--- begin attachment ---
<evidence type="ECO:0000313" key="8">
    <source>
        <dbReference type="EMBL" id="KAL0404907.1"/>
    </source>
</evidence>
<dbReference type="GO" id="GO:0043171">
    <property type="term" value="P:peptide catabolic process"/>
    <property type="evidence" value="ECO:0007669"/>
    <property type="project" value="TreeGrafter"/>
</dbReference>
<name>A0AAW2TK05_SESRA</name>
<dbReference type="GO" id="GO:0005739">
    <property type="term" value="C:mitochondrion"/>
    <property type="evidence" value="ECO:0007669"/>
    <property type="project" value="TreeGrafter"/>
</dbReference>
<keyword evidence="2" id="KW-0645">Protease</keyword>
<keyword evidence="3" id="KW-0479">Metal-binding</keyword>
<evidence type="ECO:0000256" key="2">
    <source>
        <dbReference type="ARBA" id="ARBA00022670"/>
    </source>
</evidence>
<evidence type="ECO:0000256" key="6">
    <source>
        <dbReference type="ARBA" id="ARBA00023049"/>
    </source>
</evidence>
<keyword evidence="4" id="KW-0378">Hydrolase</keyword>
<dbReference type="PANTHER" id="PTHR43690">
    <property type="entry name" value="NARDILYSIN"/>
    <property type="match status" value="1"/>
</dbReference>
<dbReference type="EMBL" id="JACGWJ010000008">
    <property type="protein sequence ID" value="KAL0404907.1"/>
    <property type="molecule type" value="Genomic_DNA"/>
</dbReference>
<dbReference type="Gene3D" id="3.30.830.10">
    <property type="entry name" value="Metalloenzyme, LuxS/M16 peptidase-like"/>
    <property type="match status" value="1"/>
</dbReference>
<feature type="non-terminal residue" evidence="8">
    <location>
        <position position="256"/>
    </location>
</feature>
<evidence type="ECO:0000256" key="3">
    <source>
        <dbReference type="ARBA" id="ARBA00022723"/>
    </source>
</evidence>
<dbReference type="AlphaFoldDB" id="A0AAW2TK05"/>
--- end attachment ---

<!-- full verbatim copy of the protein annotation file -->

<evidence type="ECO:0000313" key="8">
    <source>
        <dbReference type="EMBL" id="KAL0404907.1"/>
    </source>
</evidence>
<dbReference type="GO" id="GO:0043171">
    <property type="term" value="P:peptide catabolic process"/>
    <property type="evidence" value="ECO:0007669"/>
    <property type="project" value="TreeGrafter"/>
</dbReference>
<name>A0AAW2TK05_SESRA</name>
<dbReference type="GO" id="GO:0005739">
    <property type="term" value="C:mitochondrion"/>
    <property type="evidence" value="ECO:0007669"/>
    <property type="project" value="TreeGrafter"/>
</dbReference>
<keyword evidence="2" id="KW-0645">Protease</keyword>
<keyword evidence="3" id="KW-0479">Metal-binding</keyword>
<evidence type="ECO:0000256" key="2">
    <source>
        <dbReference type="ARBA" id="ARBA00022670"/>
    </source>
</evidence>
<evidence type="ECO:0000256" key="6">
    <source>
        <dbReference type="ARBA" id="ARBA00023049"/>
    </source>
</evidence>
<keyword evidence="4" id="KW-0378">Hydrolase</keyword>
<dbReference type="PANTHER" id="PTHR43690">
    <property type="entry name" value="NARDILYSIN"/>
    <property type="match status" value="1"/>
</dbReference>
<dbReference type="EMBL" id="JACGWJ010000008">
    <property type="protein sequence ID" value="KAL0404907.1"/>
    <property type="molecule type" value="Genomic_DNA"/>
</dbReference>
<dbReference type="Gene3D" id="3.30.830.10">
    <property type="entry name" value="Metalloenzyme, LuxS/M16 peptidase-like"/>
    <property type="match status" value="1"/>
</dbReference>
<feature type="non-terminal residue" evidence="8">
    <location>
        <position position="256"/>
    </location>
</feature>
<evidence type="ECO:0000256" key="3">
    <source>
        <dbReference type="ARBA" id="ARBA00022723"/>
    </source>
</evidence>
<dbReference type="AlphaFoldDB" id="A0AAW2TK05"/>